One lawmaker who voted against the repeal of the death penalty Wednesday, came to the debate with a unique perspective — he was a defense attorney for a man exonerated of murder.

When Rep. David Labriola, R-Oxford, isn’t at the state Capitol, he works as a private criminal defense attorney. That’s how he came to know Miguel Roman. In the 1980s, Roman was convicted of killing a pregnant Hartford teenager and sentenced to life in prison.

Labriola said the conviction was based mainly on testimony from a man who shared a cell with Roman and claimed to have overheard him confessing to the murder. Even back then, Labriola says he didn’t believe his client was guilty. He told the court as much during Roman’s trial.

But Roman sat in prison for 20 years until the Connecticut Innocence Project helped link DNA evidence found at the crime scene to another man suspected of other murders. In 2008, he was released.

Labriola said Roman’s exoneration was a “surreal” experience.

“I was delighted,” he said. “It’s amazing what happens when you live long enough.”

He said the sophistication and reliability of modern DNA analysis is one of the reasons he supported the death penalty statute, which a majority of his colleagues voted to take off the books Wednesday. DNA evidence provides the state with greater assurance that offenders handed guilty verdicts are, in fact, guilty, he said.

Labriola recalled that he did present DNA evidence in Roman’s case more than 20 years ago. He said it was one of the first DNA cases in the country. Though the DNA clearly didn’t belong to Roman, prosecutor John Massameno was able to argue that presence of another person’s DNA did not mean Roman was not guilty.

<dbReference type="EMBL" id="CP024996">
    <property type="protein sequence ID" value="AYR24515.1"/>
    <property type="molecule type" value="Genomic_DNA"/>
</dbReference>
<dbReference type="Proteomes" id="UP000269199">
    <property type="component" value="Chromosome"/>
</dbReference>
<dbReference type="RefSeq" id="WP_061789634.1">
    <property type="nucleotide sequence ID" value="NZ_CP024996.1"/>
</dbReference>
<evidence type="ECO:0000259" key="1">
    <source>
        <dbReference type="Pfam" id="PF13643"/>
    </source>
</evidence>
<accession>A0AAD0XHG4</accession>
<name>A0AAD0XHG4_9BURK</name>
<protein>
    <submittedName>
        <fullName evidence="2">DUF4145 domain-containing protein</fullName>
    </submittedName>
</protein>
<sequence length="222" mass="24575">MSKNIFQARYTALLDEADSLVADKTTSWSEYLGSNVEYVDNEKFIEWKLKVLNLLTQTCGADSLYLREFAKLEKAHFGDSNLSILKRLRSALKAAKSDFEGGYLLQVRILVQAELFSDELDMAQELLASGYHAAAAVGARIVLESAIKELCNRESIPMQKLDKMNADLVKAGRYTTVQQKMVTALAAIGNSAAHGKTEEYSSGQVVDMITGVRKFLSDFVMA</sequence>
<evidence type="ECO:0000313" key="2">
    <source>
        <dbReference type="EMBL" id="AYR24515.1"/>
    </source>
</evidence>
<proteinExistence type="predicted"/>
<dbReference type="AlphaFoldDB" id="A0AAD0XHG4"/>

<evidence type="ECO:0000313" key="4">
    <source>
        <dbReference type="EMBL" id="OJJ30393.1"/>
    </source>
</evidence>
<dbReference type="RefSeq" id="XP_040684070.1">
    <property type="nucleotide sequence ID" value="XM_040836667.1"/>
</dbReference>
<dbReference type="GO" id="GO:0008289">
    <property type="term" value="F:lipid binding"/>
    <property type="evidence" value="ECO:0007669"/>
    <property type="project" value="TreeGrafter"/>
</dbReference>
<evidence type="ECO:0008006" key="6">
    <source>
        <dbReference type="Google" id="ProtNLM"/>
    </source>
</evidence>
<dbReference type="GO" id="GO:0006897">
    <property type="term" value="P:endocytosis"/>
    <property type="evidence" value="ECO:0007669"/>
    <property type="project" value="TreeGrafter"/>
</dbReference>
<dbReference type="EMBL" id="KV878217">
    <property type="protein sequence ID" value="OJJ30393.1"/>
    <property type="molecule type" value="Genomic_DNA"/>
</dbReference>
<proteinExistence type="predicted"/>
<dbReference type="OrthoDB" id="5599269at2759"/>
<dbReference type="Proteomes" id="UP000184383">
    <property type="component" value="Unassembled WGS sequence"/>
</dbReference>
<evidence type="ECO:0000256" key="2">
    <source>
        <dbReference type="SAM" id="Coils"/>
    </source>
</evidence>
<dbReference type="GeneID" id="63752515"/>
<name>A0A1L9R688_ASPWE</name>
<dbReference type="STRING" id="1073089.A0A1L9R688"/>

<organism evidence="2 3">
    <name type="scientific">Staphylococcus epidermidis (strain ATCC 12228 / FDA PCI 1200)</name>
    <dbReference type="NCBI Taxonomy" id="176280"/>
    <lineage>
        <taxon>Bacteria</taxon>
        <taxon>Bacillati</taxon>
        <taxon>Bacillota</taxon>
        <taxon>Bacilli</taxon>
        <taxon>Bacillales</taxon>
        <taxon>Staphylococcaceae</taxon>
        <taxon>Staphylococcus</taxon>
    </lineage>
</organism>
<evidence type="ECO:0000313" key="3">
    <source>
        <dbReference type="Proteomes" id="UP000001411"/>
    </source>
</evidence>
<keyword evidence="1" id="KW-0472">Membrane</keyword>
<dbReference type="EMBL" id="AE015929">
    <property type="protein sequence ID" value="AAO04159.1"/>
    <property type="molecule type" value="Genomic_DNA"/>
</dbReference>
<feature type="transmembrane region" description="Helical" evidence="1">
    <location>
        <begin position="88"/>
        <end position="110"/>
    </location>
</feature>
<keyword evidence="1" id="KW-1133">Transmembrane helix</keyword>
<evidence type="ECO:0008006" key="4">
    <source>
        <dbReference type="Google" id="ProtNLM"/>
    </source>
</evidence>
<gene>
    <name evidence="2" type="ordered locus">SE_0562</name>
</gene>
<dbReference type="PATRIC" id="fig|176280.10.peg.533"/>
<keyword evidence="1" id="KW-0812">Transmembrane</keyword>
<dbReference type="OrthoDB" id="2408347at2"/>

While the possibility the state may someday execute an innocent person is often used as an argument to repeal the death penalty, Labriola said he’s confident that would not have happened. It’s tougher to get a death penalty conviction in Connecticut than any other state with a capital punishment statute, he said. He also vouched for the competence of the lawyers who defend death penalty cases.

“Our Capital Defense Unit is impeccable,” he said.

Labriola said it’s clear none of the people currently on death row are innocent. If anything, he said his time as a lawyer has only strengthened his support of the death penalty.

“I think working as a defense attorney for the last 25 years gives me insight into a wide range of issues and some crimes are so heinous that the death penalty is the only justifiable punishment,” he said.

However, Karen Goodrow, director of the Innocence Project that helped free Roman, disagreed that an innocent person would never be executed in Connecticut. That’s what she told the Judiciary Committee during a public hearing on the bill in March.

“I’m here to tell you from my experience, it just a matter of time before we have somebody on our death row who is innocent and I say that because contrary to what we see on television, most cases do not contain DNA,” she said.

Goodrow said DNA evidence is only available in about 10 percent of the cases her organization investigates. In some cases, like Roman’s, people are convicted even when there is DNA evidence, she told lawmakers.

“Miguel, it’s worth pointing out in that case, horrible case, a pregnant 17-year-old girl was raped, bound, murdered, there was DNA back at the time of Miguel’s trial that excluded him from the vaginal walls of the victim. It excluded him, but the state’s attorneys — of course, not [Chief State’s Attorney Kevin] Kane — prosecuted the case for murder on the theory that, well somebody else must have had sexual contact with her,” she said.

The House gave final passage to a bill that prospectively repeals the death penalty on Wednesday. Gov. Dannel P. Malloy said he would sign the bill once it gets to his desk.